Just moments after the inaugural dark beer night at the N&P, I was down at the bar reserving the first two spaces on the inaugural Belgian beer night (the other space for regular MOFAD drinking companion Alec). It felt like it was ages away, but time flies when you’re waiting for a Belgian beer night to arrive. Sean handed over the reins for this one to the N&P’s resident Belgian beer expert Iain, who was to guide us through the landscape of Belgian brewing past and present.

We opened with Westmalle Dubbel (7%), a rich and complex Trappist beer, which undergoes secondary fermentation in the bottle. The Westmalle monastery has been brewing beer for over 150 years, and is one of only twelve monasteries allowed to carry the “Authentic Trappist Product” label on their beer. The Dubbel is a dark brown beer with aromas of dark fruits, bread, warming spices, leading to flavours of raisins and other fruits with a dry finish.

My conclusion? Dark fruits, a little sourness and some very nice carbonation. A very pleasant Dubbel indeed.

We move on to Straffe Hedrick Tripel (9%), the winner of Belgium’s Best Belgian Style Tripel at the World Beer Awards in 2016. The Maes family have been brewing in the centre of Bruges since the mid 19th century, and this beer is now the most established product of the De Halve Maan brewery. A huge white head and big carbonation bring a hoppy aroma to the nose, unusual for many Belgian beers. Fruits and grains are apparent on the palate, but the bitterness dominates.

Does it? Kind of, those golden fruits certainly come through, and again the elegance of the carbonation is reminiscent of a good sparkling wine.

On we go, with Vicaris Tripel Gueuze. This is created by brewing two beers and then joining them together in the bottle. A creamy white head billows above a honey gold beer, with a nose of tart vanilla and spice, leading to a full body and long dry finish.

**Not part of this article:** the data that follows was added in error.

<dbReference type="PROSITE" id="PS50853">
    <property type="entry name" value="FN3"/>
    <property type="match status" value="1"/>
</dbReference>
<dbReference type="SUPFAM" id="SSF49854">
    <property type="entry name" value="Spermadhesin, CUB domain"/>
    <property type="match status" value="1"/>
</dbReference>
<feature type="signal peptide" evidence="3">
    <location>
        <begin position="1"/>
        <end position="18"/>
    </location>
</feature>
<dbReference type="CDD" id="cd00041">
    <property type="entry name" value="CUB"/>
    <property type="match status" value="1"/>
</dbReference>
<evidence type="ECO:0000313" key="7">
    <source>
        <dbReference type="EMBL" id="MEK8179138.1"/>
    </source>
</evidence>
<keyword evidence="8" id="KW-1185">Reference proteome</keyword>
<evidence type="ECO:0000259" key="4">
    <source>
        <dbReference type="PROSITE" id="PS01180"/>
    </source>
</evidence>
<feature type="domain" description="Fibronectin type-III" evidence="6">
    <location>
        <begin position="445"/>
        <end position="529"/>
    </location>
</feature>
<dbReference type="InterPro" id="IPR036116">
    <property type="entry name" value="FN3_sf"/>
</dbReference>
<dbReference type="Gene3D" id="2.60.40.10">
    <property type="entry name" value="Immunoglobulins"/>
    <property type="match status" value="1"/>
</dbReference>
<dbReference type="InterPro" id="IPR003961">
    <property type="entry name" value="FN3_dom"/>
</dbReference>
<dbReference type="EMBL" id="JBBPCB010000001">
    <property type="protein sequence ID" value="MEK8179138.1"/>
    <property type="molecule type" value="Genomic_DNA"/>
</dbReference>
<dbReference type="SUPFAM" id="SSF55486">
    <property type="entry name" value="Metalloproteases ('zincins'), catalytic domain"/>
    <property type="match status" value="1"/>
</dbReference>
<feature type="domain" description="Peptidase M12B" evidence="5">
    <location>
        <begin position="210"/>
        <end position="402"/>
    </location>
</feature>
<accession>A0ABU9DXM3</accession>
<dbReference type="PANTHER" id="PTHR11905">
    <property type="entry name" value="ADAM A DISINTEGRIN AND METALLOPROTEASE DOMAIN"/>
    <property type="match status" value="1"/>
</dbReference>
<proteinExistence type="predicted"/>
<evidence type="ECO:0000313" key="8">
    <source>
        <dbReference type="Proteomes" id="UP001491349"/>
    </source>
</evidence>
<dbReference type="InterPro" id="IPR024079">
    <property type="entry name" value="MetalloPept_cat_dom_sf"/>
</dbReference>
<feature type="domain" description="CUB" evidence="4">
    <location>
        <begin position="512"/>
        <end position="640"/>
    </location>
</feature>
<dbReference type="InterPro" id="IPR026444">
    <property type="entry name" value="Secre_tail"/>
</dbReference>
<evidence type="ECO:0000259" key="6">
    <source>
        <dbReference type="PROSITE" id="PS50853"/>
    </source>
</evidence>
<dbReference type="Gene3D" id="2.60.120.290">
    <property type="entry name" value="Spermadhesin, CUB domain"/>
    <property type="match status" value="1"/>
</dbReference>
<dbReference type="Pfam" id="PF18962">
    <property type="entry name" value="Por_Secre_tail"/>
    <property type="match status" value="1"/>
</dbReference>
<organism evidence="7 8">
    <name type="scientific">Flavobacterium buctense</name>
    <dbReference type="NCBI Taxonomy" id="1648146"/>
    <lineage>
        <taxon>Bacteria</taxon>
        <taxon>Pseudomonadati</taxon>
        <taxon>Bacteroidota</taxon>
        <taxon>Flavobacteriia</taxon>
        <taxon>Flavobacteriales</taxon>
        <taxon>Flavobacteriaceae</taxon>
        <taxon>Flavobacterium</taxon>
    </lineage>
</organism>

This was another with very nice carbonation, some tart vanilla flavours mixing with a little spice on the palate.

We now take a break for another Belgian classic, fries and mayonnaise. An awesome way to refuel and soak up a little liquid.

These were piping hot, salty and delicious. And lovely mayonnaise too.

Off for a little fruity number next,  Kriek Boon (4.5%). The brewery in Lembeek has brewed under different ownerships since 1680, and has been owned by Frank Boon since 1975, establishing a reputation for fine Gueuze lambic beers. This is a cheery beer made by blending different aged lambics and then ageing them again over whole cherries. This gives a tart cherry beer with a hint of sweetness, and a hint of something coming from the oak casks that the beer has aged in.

I’m not a fan of cherries, but this was a nice beer, flavours of cherry juice but with the cherries fading away. Very easy drinking, perfect for a summer BBQ.

Here we deviate from the plan. We were due to finish with Rochefort 10 (11.3%) but due to logistical issues, I had to take mine and run. Look out for a separate review later.

Before the evening began, there was time for a quick bit of shopping, with a couple of Cloudwaters and a Howling Hops IPA (which will be my first from this brewery). The photo also shows the left over Rochefort and my glass to commemorate the evening.

Another great night out at the N&P – the April instalment of the event is already sold out, but look out for another Belgian event in the autumn. Pop over to Facebook to keep up to date

Beavertown Tropigamma Tropical IPA

Another beer from the third Needle & Pin craft beer selection box.

The N&P love all things Beavertown (as do I), and they especially love this one off beer, brewed to celebrate Beavertown’s 1000th brew. Hugely fruity compared to Gamma Ray, a tropical IPA brewed with lactose, pineapple, mandarin, papaya, passionfruit, guava, mango and lime juice. Enough fruit for you?

Juicy tropical fruits combine with big bold hops on the nose to lure you in with complex aromas of citrus, ripe mango and piney hops. The flavour is fruit driven, leading with sweet mandarin, tangy passionfruit and round mango and finishing with a satisfying hop bite. The oats help make the drinking experience smooth and round. This is literally a fruit explosion in a can.

Lilt. The totally tropical taste. Tropigamma. The totally tropcial murkbomb. Not an IPA but an interesting tropical fruit attack. Produces both “hop face” and “grapefruit face” in Mrs MOFAD. Juicy and fruity, and a grapefruit hit, with smoothness from the oats. Dangerously drinkable delight.